Breathe The Mountain Air: California To Colorado And Back

Part of the fun of a road trip is pouring over a map to decide where to explore. Route’s sister’s wedding this summer in Colorado was the perfect excuse for a road trip. With a loose plan, climbing gear, and our backpacks we loaded the truck and crossed the deserts (not so) bare destined for the Centennial State. Here are a few highlights to consider from our travels from California to Colorado and back.


Road trip map from Google.

Southern Utah – Between my recent return from Europe and a bachelor party Route was attending, we had 29 hours to get from Sacramento to Durango. That left little time for sleep and even less for adventure. We chose a route through southern Utah so we could ogle the geology as we sped by. As night approached, we were nearing State Route 95. The surrounding cliffs and vistas faded away, but even in the darkness there were hints of the sheer volume of rock and earth towering over the road. Near Fry Canyon, we found a campsite away from the highway, took Aspen for a quick walk under a sky filled with so many stars that it was hard to pick out the constellations, and then crashed in the back of the truck. As the sun beamed into the windows the next morning, sandstone walls greeted us to the south and a deep canyon to the north. Even though we didn’t get to explore the area’s wonders, what a view to wake up to.


Good morning, Utah!

Weminuche Wilderness – We made it to Durango with less than five minutes to spare. Route was off to party on a house boat with the guys, leaving Aspen and I to entertain ourselves in the Colorado Rockies. I had grand plans of exploring Highland Mary Lakes or trekking to Chicago Basin, but spring run off and snow levels weren’t having it. We opted for a day-hike out of Andrew’s Lake with the bride-to-be. Colorado knows how to get high, with a lot of trailheads starting above 10,000 feet, so I appreciated the day to acclimate before our over-nighter.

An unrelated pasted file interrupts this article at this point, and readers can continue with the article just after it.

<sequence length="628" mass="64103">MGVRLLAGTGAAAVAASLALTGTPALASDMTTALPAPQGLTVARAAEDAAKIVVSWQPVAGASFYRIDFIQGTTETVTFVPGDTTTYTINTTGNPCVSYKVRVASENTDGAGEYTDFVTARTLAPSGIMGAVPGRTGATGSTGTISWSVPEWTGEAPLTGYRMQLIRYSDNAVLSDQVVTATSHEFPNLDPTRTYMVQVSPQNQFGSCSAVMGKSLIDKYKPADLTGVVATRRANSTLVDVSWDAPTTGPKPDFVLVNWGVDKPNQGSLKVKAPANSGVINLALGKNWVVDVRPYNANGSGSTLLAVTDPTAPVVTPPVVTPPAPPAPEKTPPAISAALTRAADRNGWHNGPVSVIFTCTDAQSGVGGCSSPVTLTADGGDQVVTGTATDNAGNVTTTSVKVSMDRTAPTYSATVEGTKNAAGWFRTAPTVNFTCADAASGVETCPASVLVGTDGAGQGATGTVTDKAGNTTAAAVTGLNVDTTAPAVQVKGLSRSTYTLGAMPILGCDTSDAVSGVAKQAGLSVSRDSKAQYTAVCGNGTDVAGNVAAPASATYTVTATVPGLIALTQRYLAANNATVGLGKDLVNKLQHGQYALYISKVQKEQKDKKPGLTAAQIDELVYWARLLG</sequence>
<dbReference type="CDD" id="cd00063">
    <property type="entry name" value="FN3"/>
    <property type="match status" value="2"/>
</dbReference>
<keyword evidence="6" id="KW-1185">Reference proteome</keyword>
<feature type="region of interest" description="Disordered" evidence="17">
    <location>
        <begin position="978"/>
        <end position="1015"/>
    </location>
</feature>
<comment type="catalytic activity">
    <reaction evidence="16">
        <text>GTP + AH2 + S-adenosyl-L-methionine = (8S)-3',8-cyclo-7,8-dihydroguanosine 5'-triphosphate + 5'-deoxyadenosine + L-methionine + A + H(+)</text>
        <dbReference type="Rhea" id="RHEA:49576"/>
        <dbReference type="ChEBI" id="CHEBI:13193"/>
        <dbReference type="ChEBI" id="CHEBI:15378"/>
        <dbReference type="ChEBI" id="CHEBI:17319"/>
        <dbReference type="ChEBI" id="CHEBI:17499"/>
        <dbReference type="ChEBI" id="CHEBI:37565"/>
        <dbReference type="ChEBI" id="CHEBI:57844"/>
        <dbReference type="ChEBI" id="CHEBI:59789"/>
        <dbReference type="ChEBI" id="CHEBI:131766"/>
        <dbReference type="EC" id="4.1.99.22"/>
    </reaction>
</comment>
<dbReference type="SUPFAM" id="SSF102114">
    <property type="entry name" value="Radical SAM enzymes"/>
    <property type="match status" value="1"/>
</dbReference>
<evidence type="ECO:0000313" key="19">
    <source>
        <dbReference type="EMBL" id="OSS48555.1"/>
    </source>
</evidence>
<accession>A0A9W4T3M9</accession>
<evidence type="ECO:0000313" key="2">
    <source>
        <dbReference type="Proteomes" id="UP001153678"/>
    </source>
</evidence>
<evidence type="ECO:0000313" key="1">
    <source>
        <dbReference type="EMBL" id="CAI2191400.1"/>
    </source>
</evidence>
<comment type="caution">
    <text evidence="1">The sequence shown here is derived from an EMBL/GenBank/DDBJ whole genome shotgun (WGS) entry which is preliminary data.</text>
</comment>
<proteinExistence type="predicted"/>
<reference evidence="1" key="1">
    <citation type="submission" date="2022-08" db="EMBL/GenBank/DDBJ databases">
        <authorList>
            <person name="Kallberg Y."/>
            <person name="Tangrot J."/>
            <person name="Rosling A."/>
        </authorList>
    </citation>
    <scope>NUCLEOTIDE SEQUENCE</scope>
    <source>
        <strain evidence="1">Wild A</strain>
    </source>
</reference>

Based on a suggestion from the local Forest Service, we headed to Cave Basin Trail. The starting elevation above Vallecito Lake was 10,800 feet. Once on the trail I realized why I saw oxygen bottles on convenience store shelves… The beginning of the trail was a lot of over the creek and through the forest, but I appreciated the shade. Once we made it to the limestone benches, the views opened up in all directions – Southern Needle Mountains to the west and mountains beyond mountains to the east. At that point, the trail played hide and seek with us as we made our way across sun-cupped snow fields, but as long as we kept the Needle Mountains to the west I wasn’t worried about losing our way.


Dollar Lake overlook.

We climbed along the eastern slope until we stood on the ridge directly above Dollar Lake and gaped at the view. Not too shabby for a last-minute plan! We headed back toward the gargantuan cairn that marked the end of the well-defined trail and set up camp with a view of the Needles.


A bit excessive, but still impressive.

Million Dollar Highway – There is adventure around every hair-raising turn on Colorado’s Million Dollar Highway. Due to snow levels, we focused our adventures around Ouray. We hiked to Bridge of Heaven from the Horsethief Trailhead. the truck’s high-clearance was necessary for a creek crossing, but if you don’t have the clearance, start your hike from town or park before crossing the creek. The route we took was 6.6 miles out-and-back. We switchbacked through an aspen stand until we popped out at an overlook where the trail from town meets up with the main trail.  From there the trail continued steadily up until the final switchbacks to Bridge of Heaven. The 360 degree view is impressive and worth the quad-burning ascent.

If you can time it right, I suggest packing some fresh-made bread from the Artisan Bakery in Ouray. The fresh bread comes out late morning (unfortunately I didn’t write down the exact time, but want to say it is either 10 or 11am). Post-hike, enjoy local brews with rooftop views at Ouray Brewery.


Oh my, look at the view from Bridge of Heaven!

A few times during our stay in Ouray, we had an hour or two to kill, not enough to go anywhere, but certainly enough to tackle a few climbs at the Rotary Park crag. It is just north of town.  This wall is so convenient you could belay from your car if you really wanted to.


Rotary Park

Hartman Rocks – This was just a quick stop to camp, but was a drool-worthy trail system. Trail running, mountain biking, dirt biking, horseback riding, snow sports, camping, and more – Colorado’s Hartman Rocks has it all! In my mind all of these user groups gather here and sing Kumbaya. I’m sure it’s not that simple, but based on our one night spent here this is an absolute Bureau of Land Management gem.


Looking down from their granite tower.

Crested Butte – The beauty of only having one reservation was we could follow our whims and adjust for the slowly melting snow. Our original plan was to head to the Wind River Range, but when we heard we’d need skis to get into the Cirque of Towers we revisited the map. So we delved deeper into Colorado; Crested Butte was intriguing and we’re so glad we found our way there. The landscape is beautiful, the town is inviting, and bikes are everywhere!